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Japan Attempts to Avoid Holiday Butter Shortage
June 5, 2015

The Japanese government has announced their intention to import an additional 10,000 metric tons of butter by October in an attempt to avoid a shortage during the holiday season come years end.This could mean good things for US dairy producers and exporters.

“Last year in Japan, butter was difficult, if not impossible, to find on store shelves during the holidays,” says Sara Dorland, analyst with the Daily Dairy Report and managing partner at Ceres Dairy Risk Management, Seattle.

Last fall, shortages of butter were widespread throughout the country, and stores that still had stocks of butter were rationing shoppers purchases. This year, the Agriculture, Forestry & Fisheries Ministry is planning to avoid those issues.

The traditional Japanese diet does not include an abundance of dairy products, and consists mainly of fish, rice and vegetables. However, the demand for butter increases dramatically near the end of the year as the Japanese celebrate the Christmas season by eating whipped-cream filled sponge cake

“At the root of the problem is a wider dairy deficit that has dairy farmers prioritizing their milk sales, most of which are being used for drinking milk,” says Dorland. “Milking herds have also been cut over recent decades as demand for dairy products has dropped due to an aging Japanese population. The nation’s dairy farmers—along with the general population—are also aging,” says Dorland. “And they have been forced to cut production amid falling demand.”

According to the Agriculture, Forestry & Fisheries Ministry, there were nearly 82,000 dairy farms thirty years ago, with 2.11 million cows. That number has dropped to 19,000 milking 1.4 million cows.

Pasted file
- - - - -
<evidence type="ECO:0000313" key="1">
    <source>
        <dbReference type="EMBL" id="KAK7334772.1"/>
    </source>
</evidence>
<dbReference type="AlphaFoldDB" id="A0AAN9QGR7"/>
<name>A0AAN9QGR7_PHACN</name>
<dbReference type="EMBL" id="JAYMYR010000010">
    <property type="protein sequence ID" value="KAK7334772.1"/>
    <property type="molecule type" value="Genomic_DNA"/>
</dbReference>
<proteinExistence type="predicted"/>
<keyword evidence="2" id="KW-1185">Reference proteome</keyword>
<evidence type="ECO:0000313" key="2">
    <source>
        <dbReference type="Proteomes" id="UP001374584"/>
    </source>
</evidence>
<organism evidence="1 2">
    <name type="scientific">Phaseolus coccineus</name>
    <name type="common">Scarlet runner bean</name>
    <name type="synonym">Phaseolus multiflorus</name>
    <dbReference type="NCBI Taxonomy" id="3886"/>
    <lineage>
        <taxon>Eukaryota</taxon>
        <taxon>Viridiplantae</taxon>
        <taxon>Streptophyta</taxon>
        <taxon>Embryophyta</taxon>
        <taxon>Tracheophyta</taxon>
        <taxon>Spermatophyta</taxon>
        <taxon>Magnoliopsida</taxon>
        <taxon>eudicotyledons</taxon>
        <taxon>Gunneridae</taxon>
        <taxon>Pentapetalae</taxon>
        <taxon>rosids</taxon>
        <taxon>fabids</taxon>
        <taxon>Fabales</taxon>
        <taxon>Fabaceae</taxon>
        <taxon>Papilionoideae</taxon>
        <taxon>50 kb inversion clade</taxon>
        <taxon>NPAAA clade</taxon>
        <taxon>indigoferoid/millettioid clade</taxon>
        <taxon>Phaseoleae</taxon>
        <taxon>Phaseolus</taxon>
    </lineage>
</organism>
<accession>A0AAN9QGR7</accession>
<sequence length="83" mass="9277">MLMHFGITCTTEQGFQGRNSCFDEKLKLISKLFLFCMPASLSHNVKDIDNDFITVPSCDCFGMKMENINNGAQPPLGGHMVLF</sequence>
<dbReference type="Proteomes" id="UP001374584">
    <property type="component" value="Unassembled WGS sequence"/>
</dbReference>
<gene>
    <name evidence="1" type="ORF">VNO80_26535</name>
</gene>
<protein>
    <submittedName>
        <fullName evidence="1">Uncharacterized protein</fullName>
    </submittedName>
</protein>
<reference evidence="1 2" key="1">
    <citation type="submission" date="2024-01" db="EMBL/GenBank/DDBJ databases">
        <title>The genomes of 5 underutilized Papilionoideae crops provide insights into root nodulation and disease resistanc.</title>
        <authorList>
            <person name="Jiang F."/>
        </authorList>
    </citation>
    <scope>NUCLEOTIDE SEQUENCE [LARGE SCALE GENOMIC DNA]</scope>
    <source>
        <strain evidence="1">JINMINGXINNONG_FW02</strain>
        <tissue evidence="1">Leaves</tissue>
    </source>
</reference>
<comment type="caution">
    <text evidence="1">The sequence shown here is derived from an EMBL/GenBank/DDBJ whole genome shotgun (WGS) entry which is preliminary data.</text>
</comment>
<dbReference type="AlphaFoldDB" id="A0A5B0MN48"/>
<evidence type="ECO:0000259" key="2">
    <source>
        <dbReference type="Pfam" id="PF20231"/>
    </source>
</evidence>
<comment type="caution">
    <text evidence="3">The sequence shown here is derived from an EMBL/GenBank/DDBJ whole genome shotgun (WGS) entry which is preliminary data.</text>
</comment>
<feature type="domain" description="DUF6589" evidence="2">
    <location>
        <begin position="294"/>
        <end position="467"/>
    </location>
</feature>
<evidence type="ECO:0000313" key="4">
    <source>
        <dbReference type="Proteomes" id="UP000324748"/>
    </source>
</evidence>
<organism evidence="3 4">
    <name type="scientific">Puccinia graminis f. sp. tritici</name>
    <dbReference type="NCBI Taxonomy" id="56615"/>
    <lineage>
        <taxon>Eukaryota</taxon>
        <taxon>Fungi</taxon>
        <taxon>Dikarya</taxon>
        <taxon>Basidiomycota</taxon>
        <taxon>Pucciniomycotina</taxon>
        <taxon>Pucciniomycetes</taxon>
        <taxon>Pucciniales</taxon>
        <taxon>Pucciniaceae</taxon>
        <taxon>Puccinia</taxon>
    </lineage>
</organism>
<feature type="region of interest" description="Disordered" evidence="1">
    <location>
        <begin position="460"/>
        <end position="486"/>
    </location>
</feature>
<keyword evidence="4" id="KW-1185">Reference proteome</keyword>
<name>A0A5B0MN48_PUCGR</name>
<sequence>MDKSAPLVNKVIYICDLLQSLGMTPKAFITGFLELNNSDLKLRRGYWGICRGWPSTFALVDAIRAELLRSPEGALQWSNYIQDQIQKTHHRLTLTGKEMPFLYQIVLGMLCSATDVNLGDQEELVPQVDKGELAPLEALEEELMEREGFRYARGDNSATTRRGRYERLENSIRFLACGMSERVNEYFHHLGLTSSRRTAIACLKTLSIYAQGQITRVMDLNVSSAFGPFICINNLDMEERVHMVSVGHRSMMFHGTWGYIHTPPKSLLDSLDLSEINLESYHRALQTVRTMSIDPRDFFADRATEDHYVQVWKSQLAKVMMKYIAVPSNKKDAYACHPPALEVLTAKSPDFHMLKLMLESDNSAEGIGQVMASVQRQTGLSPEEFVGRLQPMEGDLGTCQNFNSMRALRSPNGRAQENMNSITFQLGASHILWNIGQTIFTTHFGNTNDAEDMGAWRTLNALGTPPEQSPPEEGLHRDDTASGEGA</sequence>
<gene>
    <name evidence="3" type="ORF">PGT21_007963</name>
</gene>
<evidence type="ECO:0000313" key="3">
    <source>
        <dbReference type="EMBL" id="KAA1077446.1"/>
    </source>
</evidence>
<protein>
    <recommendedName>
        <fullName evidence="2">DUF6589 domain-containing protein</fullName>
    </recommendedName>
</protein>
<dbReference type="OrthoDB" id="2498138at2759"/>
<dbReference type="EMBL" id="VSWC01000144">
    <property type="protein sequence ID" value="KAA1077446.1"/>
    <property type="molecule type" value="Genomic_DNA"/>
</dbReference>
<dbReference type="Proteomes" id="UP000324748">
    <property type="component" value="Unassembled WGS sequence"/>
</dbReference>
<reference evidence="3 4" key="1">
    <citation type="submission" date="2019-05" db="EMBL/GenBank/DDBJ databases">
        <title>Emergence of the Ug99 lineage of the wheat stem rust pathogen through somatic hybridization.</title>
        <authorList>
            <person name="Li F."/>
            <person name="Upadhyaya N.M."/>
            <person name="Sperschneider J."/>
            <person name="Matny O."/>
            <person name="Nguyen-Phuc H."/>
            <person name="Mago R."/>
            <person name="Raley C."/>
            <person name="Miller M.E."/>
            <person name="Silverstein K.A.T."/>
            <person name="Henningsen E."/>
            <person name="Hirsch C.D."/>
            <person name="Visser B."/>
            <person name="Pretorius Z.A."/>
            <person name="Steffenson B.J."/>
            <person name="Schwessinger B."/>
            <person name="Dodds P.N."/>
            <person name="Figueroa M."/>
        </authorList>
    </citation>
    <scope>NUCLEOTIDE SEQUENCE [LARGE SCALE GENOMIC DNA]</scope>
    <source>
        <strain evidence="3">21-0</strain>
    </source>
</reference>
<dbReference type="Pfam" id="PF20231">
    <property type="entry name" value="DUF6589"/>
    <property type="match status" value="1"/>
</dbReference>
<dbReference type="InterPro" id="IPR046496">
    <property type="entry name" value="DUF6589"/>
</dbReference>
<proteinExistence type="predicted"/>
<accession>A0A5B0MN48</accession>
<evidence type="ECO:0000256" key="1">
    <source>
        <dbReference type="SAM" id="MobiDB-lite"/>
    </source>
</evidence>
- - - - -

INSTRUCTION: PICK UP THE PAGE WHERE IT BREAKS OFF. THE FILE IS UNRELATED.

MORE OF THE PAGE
In May, the Japan Dairy Association reported concerns that the nation would again face a shortage of 7,100 metric tons of butter. In addition to butter, the country faces a 5,000 metric ton milk shortage as well, and is expected to add imports of powdered skim milk as well.

“The news from Japan could have mixed reviews in the United States. For those already producing nonfat dry milk and butter, the potential for increased exports is likely welcome news,” says Dorland. “However, for buyers of butter, this development could cause concern about domestic butter availability in the second half of 2015 if exports to Japan increase.”

The powdered milk manufacturers in the US are competitive when it comes to selling powdered milk to Japan, but US butter carries a hefty price compared to butter from other areas of the world. In June, Dorland figured that US butter was priced 46 cents over German butter and outpriced New Zealand butter by nearly 80 cents per pound.

“U.S. butter prices that are less competitive than international alternatives could be good news for domestic users, but the news out of Japan could also redirect butterfat away from the United States and to Japan, thereby limiting butterfat available for import,” says Dorland.

Source: Dairy Today,


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